Top CEO 2005: Wayne Sales
Canadian Tire (TSX: CTR), Toronto
He was at the top of his game, but after more than five years as CEO, Wayne Sales is hanging up his Canadian Tire apron. The iconic Canuck retail chain was on a roll in terms of earnings and share price, but 56-year-old Sales decided in April to step down as CEO to spend more time with his family. However, Sales hasn't completely cut ties to the Tire. He'll act as vice-chairman in an advisory role until the end of his contract in June 2007, smoothing the transition for successor Tom Gauld, who was previously president of financial services.
Top in sales 2004: Mark Foote
Canadian Tire (TSX: CTR), Toronto
In April, Mark Foote left one stalwart of Canadian retailing to join another: Loblaw Cos. Ltd. Foote had been in a good position to succeed then-Canadian Tire CEO Wayne Sales, but decided Canada's largest grocery chain was a better career bet. The plan paid off. Five months into his new job as Loblaw's executive vice-president of general merchandise, procurement and merchandising, Foote became president and chief merchandising officer. He's now right-hand man to executive chairman Galen G. Weston. Foote's challenges at Loblaw may be great, but the potential rewards are even greater.
Top in operations 2004: Rafael Simon
Zenon Environmental, Oakville, Ont.
When GE Water & Process Technologies, a unit of General Electric, acquired Zenon Environmental in June for $763 million, it took over a lot of renowned assets, including a world-leading membrane technology for water purification. But chief operating officer, Rafael Simon, held his breath and jumped overboard (as did Simon's father-in-law, Zenon's founder and CEO, Andrew Benedek). Simon has since resurfaced on XPV Capital Corp.'s Cleantech Fund LP advisory board in Toronto, helping the venture capital firm find investments in the water and wastewater treatment sector.
Top in sales 2005: Don Morrison
Research in Motion Ltd. (TSX: CTR), Waterloo, Ont.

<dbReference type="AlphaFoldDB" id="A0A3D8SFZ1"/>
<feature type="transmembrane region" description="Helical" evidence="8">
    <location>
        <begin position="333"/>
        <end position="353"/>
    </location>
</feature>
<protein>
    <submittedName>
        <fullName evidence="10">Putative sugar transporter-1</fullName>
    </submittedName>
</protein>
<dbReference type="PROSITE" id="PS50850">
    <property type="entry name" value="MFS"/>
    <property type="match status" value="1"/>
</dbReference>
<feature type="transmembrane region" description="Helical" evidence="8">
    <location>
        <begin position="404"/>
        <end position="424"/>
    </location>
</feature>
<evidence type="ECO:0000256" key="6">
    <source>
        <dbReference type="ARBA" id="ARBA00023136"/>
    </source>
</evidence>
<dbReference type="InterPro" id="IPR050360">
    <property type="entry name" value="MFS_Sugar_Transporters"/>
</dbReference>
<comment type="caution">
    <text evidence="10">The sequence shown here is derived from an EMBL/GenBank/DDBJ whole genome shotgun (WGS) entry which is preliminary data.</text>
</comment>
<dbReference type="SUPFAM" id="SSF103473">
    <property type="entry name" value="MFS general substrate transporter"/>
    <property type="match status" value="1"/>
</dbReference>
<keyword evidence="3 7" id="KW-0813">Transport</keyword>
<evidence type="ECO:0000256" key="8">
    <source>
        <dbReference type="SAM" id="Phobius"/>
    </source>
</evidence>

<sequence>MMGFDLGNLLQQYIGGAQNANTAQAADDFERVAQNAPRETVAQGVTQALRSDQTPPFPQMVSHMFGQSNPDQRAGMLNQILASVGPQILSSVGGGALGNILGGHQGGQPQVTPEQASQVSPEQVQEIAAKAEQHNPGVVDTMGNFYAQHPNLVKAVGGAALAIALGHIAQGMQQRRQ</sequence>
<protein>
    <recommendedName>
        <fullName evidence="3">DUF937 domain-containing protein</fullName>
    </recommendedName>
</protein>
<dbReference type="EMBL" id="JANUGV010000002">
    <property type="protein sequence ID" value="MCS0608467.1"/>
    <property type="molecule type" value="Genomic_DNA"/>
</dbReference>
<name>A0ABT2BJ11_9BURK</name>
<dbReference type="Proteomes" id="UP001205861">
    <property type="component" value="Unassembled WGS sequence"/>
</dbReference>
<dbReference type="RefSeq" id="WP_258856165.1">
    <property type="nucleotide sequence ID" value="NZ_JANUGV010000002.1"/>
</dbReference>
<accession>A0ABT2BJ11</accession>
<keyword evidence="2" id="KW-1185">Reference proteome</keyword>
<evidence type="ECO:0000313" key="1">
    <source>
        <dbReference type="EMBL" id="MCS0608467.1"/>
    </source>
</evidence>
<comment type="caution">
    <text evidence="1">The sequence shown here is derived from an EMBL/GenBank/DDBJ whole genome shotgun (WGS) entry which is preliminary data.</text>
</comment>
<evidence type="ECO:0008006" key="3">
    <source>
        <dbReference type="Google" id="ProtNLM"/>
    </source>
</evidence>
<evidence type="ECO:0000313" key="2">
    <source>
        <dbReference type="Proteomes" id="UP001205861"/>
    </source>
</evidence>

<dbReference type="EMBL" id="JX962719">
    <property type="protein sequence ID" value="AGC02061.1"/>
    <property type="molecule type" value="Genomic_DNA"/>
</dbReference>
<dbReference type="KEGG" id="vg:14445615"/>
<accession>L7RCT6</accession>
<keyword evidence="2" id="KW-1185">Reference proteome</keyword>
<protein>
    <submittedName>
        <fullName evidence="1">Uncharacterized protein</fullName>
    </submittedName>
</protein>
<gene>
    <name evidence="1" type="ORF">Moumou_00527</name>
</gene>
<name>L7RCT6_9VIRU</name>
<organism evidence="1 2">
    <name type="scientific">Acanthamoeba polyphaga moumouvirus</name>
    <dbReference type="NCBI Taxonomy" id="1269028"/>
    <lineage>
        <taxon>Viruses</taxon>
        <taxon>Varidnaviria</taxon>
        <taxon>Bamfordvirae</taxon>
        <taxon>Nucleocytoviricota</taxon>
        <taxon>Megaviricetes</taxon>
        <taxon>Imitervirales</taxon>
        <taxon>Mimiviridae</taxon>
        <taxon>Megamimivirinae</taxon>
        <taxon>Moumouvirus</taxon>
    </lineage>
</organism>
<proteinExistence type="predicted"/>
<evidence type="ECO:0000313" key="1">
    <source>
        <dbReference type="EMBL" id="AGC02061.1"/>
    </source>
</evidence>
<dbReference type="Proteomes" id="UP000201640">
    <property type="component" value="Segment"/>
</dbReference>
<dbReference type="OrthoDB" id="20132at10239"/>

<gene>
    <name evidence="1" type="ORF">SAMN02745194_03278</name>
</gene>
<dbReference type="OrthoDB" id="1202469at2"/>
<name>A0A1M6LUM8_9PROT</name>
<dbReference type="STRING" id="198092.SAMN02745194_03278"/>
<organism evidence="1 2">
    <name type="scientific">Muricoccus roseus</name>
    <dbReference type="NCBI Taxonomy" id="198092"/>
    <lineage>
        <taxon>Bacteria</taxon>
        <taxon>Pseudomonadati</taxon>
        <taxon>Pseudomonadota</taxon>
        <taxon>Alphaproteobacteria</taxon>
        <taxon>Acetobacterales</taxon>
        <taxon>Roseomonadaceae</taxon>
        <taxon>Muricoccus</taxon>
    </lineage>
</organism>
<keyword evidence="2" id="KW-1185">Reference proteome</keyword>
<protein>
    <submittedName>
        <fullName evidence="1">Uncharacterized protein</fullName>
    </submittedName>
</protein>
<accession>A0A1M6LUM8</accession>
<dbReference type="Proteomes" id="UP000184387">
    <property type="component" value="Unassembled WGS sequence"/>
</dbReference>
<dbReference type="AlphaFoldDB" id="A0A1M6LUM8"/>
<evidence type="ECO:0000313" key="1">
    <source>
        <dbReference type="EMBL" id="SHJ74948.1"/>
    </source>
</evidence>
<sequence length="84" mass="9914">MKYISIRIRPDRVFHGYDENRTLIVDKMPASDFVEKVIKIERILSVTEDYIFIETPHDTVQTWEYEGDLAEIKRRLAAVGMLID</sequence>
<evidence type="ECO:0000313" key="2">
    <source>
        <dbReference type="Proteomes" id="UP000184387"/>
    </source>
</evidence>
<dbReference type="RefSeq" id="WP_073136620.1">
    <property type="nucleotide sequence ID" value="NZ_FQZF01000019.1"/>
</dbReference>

The BlackBerry maker has spent most of the past two years dealing with a nasty patent lawsuit and persistent takeover rumours. Through it all, however, RIM's co-chief operating officer, Don Morrison, has continued the company's worldwide expansion, with 705,000 new subscribers in the last quarter alone. This year RIM has entered Bulgaria, Nigeria, Japan, Korea, United Arab Emirates and announced plans for China, Taiwan and Saudi Arabia. Not bad for a company many thought would be picked off one way or another.
Top COO 2005: Al Plourde
Alimentation Couche-tard Inc. (TSX: ATD-B), Montreal
Canadian company execs too often find challenging the U.S. market is the fastest way to end a successful run. That hasn't been the case for Réal Plourde, executive vice-president and chief operating officer at Alimentation Couche-Tard, which in 2004 added the American chain of Circle K stores to its stable of Couche-Tard and Mac's outlets. As COO, Plourde played a key role in completely integrating the Circle K stores into the company's overall operations last year — considered a major milestone. Next up? Taking on 7-Eleven.
Top CFO 2005: Laurence Sellyn
Gildan Activewear Inc. (TSX: GIL), Montreal
A year ago, Laurence Sellyn had just completed an impressive turnaround at T-shirt maker Gildan Activewear and was promising a major sales push into retail, moving the company beyond its traditional wholesale market. Today, Sellyn is making good on that promise.The company recently sank US$7 million into a state-of-the-art retail distribution centre in Martinsville, Va., and moved more of its production offshore (cutting 540 jobs in North America) to compete against cheap Asian imports. Plus, the first Gildan billboard advertisement was spotted along Toronto's trendy Queen Street West this past summer. Watch out, American Apparel, here comes that other Montreal T-shirt maker.